Consumers Express Little Confidence in Food Safety

July 6, 2009
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A new survey suggests recent food recalls have had a debilitating effect on consumer confidence in the safety of the nation's food supply.

A new survey by Armonk, N.Y.-based IBM suggests recent food recalls have had a debilitating effect on consumer confidence in the safety of the nation's food supply. According to the poll, which included 1,000 consumers in the 10 largest cities nationwide, fewer than 20 percent of consumers trust food companies to develop and sell food products that are safe and healthy, while 60 percent are concerned about the safety of food they purchase.

A whopping 83 percent of respondents were able to name a food product that was recalled in the past two years due to contamination or other safety concerns. Peanut butter was the most oft-cited product, mentioned by 46 percent of consumers surveyed, with spinach (15 percent) a distant second.

Not surprisingly, 63 percent of survey respondents confirmed they would not buy recalled food until the source of contamination had been found and addressed. But even after the problem was resolved, almost half said they would be less likely to purchase that food again, while 8 percent said they would never purchase the food again.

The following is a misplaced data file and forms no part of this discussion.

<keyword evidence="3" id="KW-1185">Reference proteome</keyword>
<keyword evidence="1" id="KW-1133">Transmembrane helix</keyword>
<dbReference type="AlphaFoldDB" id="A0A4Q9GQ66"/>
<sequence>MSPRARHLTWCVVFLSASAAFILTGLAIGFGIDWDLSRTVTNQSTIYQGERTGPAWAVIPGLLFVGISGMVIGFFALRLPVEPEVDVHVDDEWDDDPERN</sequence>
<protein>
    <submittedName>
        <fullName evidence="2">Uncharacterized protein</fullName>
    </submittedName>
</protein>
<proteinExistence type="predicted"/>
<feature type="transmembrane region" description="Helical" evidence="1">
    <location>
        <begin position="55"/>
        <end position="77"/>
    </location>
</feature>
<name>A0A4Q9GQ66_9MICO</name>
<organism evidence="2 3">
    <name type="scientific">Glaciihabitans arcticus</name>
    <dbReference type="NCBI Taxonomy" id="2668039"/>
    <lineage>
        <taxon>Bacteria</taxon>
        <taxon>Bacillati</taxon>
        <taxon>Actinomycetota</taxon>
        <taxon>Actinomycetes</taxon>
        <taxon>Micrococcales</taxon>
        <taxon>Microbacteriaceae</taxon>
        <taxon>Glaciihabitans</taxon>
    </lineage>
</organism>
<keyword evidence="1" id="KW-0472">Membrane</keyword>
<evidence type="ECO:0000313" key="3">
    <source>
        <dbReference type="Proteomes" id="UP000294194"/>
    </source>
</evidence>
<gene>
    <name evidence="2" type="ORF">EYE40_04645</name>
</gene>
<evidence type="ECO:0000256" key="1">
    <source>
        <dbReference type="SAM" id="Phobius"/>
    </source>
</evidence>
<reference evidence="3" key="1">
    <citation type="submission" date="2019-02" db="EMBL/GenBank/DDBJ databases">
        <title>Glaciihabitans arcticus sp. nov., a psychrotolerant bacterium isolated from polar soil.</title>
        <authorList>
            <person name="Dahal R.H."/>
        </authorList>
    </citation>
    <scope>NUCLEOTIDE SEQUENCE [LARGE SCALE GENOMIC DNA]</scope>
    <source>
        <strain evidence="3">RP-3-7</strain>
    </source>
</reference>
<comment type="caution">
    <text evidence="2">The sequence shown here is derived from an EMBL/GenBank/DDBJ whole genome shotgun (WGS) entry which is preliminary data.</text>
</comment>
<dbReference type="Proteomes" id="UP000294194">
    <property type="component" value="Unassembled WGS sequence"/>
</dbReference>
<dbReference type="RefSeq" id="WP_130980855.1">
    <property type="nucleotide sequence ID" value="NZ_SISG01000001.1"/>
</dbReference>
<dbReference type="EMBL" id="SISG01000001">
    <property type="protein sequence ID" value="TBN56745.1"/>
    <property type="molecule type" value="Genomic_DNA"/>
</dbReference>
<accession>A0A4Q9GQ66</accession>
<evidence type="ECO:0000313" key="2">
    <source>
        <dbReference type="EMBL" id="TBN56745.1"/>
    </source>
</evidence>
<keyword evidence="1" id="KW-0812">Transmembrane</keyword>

Only 55 percent of respondents said they trust food manufacturers to properly handle a recall involving contamination, indicating an erosion of trust over the past two years. More consumers, 72 percent, said they trust the store where they buy groceries to properly handle food recalls.

"These findings underscore how the rise in recalls and contamination has significantly eroded consumer confidence in food and product safety, as well as with the companies that manufacture and distribute these products," IBM said in a press release.

The survey also explored the relationship between concerns over food safety and increasing demand for information. According to IBM, 77 percent of consumers want more information about the content of food products they purchase, and 76 percent would like more information about the foods’ origin, suggesting that, despite industry efforts, "there's still a significant gap between consumer expectations and what retailers/manufacturers are providing."

The survey also found that consumers are spending more time poring over food labels to find out which ingredients were used, questioning supermarkets and manufacturers about products, paying closer attention to expiration dates, and doing more in-depth background checks on specific food brands and their origin.

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